Client Alerts

Minority Stakes — Beware of UK National Security Risks

March 01, 2024

By Jade-Alexandra Fearns

The U.K. Government’s recent conditional approval of a minority investment (coupled with a commercial arrangement) by Emirates Telecommunications Group Co. PJSC (“e&”) (majority owned by the UAE Government) over Vodafone Group Plc (“Vodafone”) is a timely reminder that the U.K.’s national security regime (primarily governed by the National Security and Investment Act 2021 (“NSI&A”)) is broader in scope and remit than other regulatory review frameworks, and can bite on minority investments.


In May 2022, e& acquired a minority interest in Vodafone. In May 2023, e& and Vodafone announced publicly that they had entered into a “Strategic Relationship Agreement” and by this point, e& had increased its shareholding in Vodafone to just under 15% (14.6%). In its public announcement about the agreement with e&, Vodafone noted that:

  • e& would be a “cornerstone shareholder” of Vodafone;
  • The Group CEO of e& would join the Vodafone board as a non-executive Director (for as long as e& maintained its existing shareholding), and have the ability to appoint an independent second non-executive Director (if e&’s shareholding exceeded 20%); and
  • The parties would collaborate on a number of so-called growth areas, including potential joint offerings of digital services and solutions to multi-national customers and public sector organisations.

As e&’s investment did not exceed 25%, a mandatory NSI&A notification was not required in May 2023. However, the U.K. Government viewed the arrangement as a trigger event under section 8 (8) of the NSI&A (and therefore reviewable) because the arrangements were found to amount to the acquisition by e& of “material influence” over Vodafone.

What is Material Influence?

For NSI&A purposes, so-called “material influence” has the same meaning as under U.K. merger control principles. In short, while shareholdings of more than 25% will likely be viewed as giving rise to material influence, shareholdings as low as 10-15% (even with no accompanying board representation or other strategic rights) may also give rise to material influence depending on the specific circumstances and arrangements between the parties. In the case at hand, it is likely that whilst e&’s shareholding alone may have been enough to confer material influence, the non-executive board representation of Vodafone may also have pushed the needle with respect to conferring material influence.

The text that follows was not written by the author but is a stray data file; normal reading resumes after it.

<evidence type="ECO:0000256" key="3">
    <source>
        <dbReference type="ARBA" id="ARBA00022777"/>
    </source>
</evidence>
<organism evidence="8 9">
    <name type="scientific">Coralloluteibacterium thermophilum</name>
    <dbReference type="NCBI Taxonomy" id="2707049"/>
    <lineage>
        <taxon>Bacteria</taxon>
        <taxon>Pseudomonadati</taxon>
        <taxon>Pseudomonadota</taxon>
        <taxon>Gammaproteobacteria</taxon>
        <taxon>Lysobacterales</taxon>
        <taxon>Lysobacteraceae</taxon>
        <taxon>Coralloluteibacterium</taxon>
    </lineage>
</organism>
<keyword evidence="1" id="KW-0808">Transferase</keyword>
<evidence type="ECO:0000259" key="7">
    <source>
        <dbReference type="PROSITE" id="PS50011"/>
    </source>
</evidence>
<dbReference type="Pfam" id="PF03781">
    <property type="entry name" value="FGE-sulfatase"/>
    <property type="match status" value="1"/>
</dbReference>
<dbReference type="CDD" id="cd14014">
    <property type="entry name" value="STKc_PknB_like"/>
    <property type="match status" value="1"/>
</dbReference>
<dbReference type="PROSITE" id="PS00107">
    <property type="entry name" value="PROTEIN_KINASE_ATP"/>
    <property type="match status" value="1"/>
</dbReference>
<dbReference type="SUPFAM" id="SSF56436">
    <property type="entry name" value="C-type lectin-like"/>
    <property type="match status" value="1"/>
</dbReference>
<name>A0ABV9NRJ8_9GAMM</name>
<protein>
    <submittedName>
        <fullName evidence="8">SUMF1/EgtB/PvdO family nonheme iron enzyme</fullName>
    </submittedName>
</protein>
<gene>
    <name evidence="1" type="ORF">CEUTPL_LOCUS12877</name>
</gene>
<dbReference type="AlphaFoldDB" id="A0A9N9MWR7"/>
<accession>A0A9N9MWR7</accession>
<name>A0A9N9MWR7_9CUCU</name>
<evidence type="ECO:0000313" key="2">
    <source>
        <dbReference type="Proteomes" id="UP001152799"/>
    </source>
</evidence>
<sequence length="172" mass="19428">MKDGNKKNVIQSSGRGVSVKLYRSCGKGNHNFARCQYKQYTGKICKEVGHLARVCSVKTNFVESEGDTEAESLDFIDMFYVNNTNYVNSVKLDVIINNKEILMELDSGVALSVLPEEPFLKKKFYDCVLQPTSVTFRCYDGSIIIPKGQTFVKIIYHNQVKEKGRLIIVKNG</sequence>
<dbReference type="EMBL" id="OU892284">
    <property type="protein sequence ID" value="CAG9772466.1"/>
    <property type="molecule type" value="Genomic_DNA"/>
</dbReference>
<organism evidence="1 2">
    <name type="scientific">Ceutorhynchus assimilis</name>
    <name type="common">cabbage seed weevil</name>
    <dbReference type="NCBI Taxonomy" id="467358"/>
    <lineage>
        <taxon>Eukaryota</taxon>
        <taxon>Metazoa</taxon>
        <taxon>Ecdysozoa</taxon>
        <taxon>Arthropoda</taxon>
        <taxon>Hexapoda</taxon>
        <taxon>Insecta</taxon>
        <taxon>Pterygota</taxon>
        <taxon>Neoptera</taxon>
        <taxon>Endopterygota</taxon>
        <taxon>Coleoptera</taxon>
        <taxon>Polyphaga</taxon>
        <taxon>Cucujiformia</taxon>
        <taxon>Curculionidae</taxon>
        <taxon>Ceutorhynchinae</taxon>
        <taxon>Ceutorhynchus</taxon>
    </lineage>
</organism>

While acquisitions of material influence are not caught by the NSI&A’s mandatory notification regime, such acquisitions are so-called trigger events for the NSI&A’s voluntary notification regime. Given that the U.K. Government has extensive “call-in” powers to review qualifying non-notified transactions up to five years post-completion, parties are encouraged to make use of the voluntary notification regime where transactions may have a nexus to U.K. national security concerns.

Review of e&’s Investment

In summary, e&’s investment was subject to U.K. national security review. Subject to the requirements set out below, the U.K. Government conditionally approved the investment. As with all NSI&A final orders (which can be found here), the U.K. Secretary of State’s final order concerning the transaction (and alleged national security concerns) is brief. However, the final order sets out a brief description of the alleged national security risks given Vodafone’s role in: (i) supporting the U.K.’s domestic and international initiatives in the wider telecommunications sector; (ii) contributing towards ensuring U.K. cyber security; and (iii) acting as a strategic supplier of services to many parts of central government, including services provided to U.K. Government departments dealing with national security issues.

According to the final order, to mitigate the alleged risks of the investment to U.K. national security, the parties are required to: (i) meet certain (albeit unstated) notification requirements in relation to any alteration to, or termination of, the terms of the Strategic Relationship Agreement; (ii) meet certain (albeit unstated) requirements relating to Vodafone’s board composition, board committee membership, and board committee functions; and (iii) establish a National Security Committee to oversee sensitive work that Vodafone and its group perform which has an impact on or is in respect of the national security of the United Kingdom.

Key Take-Aways

U.K. and international national security filings are becoming increasingly common across M&A transactions, particularly those involving or otherwise connected to so-called sensitive sectors. At the earliest stage possible in a transaction, parties should consider what, if any, national security exposure might arise given the nature of their proposed investment and, if necessary, how to mitigate any such concerns.

While minority investments conferring material influence such as the e& investment are caught by the U.K.’s voluntary notification regime, other regimes adopt diverging approaches with respect to minority investments. Various jurisdictions across Europe and globally have mandatory notification regimes which might bite on investments as low as 5-10% depending on the sector(s) concerned. Even where transactions may not be caught by mandatory (or voluntary) notification processes, many jurisdictions – including the U.K. – have very wide call-in powers to review transactions across a multitude of sectors. It is therefore critical that a full assessment of national security risks (and likelihood of transactions being called in for review) is undertaken as early as possible in any deal timetabling.

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